One of the things that Facebook ads can reliably do is send traffic to a website. This has many uses for advertising a business or improving a site’s SEO by increasing the number of page visits. However, Facebook has begun cracking down on what it feels is social media optimization spam and banning pages that do it. Since the line between legitimate SMO practices and spam can seem thin, it’s important to understand what actions are considered unacceptable by Facebook.
Over the past couple of years, Facebook has done a lot to fight practices that create inauthentic activity on Facebook. Typically, this refers to any tactic used to confuse people about the source of content, or tricking people to engage with content to the benefit of the page owner. This can be from a group trying to inflate their political influence or website owners tricking people to visiting ad farm sites.
In a blog post announcing the new efforts, Facebook gave the following examples: “One common type of spam has been posts that hawk fraudulent products like fake sunglasses or weight loss “remedies.” But a lot of the spam we see today is different. The people behind it create networks of Pages using fake accounts or multiple accounts with the same names. They post clickbait posts on these Pages to drive people to websites that are entirely separate from Facebook and seem legitimate, but are actually ad farms. The people behind the activity also post the same clickbait posts in dozens of Facebook Groups, often hundreds of times in a short period, to drum up traffic for their websites. And they often use their fake accounts to generate fake likes and shares. This artificially inflates engagement for their inauthentic Pages and the posts they share, misleading people about their popularity and improving their ranking in News Feed. This activity goes against what people expect on Facebook, and it violates our policies against spam.”
Just as there is such a thing as Black Hat SEO, there is such a thing as Black Hat Social Media Marketing. There are tactics that can be used to artificially increase engagement, but it’s only a matter of time before social media platforms take actions against pages who use unethical practices. Many of the things Facebook mentioned in the excerpt above are high-level black hat tactics, as most social media managers aren’t going to create hundreds of fake accounts to create a coordinated astroturf campaign.
One thing that social media marketers should take note of is the prohibition against creating a large number of ads that go to ad farm websites. This seems like an issue that could come up for certain social media clients. Many websites that rely on advertising revenue add a lot ad opportunities to their site and use Facebook ads on multiple accounts to promote content from their site. The question becomes how many ads on a particular page does it take for it to be considered an ad farm and how many different Facebook pages can promote the same content? For the most part, Facebook will be looking at behaviors to determine what qualifies as spam content or tactics.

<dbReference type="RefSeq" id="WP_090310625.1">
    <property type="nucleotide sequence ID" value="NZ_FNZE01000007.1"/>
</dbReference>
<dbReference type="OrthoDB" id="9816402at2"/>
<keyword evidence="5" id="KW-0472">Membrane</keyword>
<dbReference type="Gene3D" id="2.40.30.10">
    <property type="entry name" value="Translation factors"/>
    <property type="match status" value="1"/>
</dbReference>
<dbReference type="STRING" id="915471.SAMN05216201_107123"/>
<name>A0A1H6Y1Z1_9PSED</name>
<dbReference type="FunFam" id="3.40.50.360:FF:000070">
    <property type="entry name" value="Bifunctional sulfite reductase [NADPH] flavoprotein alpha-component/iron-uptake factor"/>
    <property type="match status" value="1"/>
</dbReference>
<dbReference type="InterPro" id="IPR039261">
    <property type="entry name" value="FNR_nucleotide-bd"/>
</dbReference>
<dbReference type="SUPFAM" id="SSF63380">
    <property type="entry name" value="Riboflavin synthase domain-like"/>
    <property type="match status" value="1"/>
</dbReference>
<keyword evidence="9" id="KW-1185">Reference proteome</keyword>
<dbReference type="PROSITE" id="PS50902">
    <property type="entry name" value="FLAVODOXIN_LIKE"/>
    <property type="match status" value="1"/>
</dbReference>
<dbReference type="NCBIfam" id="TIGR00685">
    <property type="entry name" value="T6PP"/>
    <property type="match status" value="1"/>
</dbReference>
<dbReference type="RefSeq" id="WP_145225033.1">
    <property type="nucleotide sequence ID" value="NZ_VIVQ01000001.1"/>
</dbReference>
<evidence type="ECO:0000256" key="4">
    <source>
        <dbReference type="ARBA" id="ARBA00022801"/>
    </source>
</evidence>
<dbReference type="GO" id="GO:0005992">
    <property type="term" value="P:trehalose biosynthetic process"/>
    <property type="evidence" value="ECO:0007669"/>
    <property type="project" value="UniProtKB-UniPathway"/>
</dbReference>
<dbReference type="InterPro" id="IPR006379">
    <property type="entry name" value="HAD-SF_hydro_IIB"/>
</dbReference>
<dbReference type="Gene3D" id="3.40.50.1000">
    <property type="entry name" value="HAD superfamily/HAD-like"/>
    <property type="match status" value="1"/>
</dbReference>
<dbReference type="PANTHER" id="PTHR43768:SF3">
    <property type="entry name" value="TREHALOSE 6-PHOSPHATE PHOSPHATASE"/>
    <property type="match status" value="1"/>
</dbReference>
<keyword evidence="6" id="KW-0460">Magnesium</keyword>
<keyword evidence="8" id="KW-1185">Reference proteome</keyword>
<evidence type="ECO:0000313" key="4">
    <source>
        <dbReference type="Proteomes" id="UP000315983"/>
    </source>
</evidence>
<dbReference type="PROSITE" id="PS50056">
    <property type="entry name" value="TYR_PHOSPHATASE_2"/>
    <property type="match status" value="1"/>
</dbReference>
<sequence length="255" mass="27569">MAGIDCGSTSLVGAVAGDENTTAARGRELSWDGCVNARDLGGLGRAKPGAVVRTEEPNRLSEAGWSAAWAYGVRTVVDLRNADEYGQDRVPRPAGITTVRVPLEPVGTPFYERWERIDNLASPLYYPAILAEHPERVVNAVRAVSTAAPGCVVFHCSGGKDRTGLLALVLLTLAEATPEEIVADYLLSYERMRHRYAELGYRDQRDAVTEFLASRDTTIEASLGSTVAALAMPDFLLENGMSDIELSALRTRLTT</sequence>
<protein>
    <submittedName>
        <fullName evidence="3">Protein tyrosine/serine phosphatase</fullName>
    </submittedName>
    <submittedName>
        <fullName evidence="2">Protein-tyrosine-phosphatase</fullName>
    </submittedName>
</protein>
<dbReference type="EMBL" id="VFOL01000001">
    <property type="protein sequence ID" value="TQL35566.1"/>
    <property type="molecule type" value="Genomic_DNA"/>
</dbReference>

As was stated before, Facebook is only targeting the worst abusers with a particular focus on pages that focus on political issues or spammers who are going to extreme measures to promote spammy content. To put it another way, pages that are in trouble of running afoul of Facebook’s new rules are aware of what they are doing and the new rules won’t affect everyday social media managers. But make no mistake, Facebook is taking the issue seriously.
In the blog post cited earlier, they explained, “Today, we’re removing 559 Pages and 251 accounts that have consistently broken our rules against spam and coordinated inauthentic behavior. Given the activity we’ve seen — and its timing ahead of the US midterm elections — we wanted to give some details about the types of behavior that led to this action. Many were using fake accounts or multiple accounts with the same names and posted massive amounts of content across a network of Groups and Pages to drive traffic to their websites. Many used the same techniques to make their content appear more popular on Facebook than it really was. Others were ad farms using Facebook to mislead people into thinking that they were forums for legitimate political debate.”
As an added bonus for legitimate social media marketers, removing the pages and ad accounts of spammers means content and ads ethical publishers can get more reach for less money. For more news about social media marketing, read this article on recent changes to the Twitter timeline.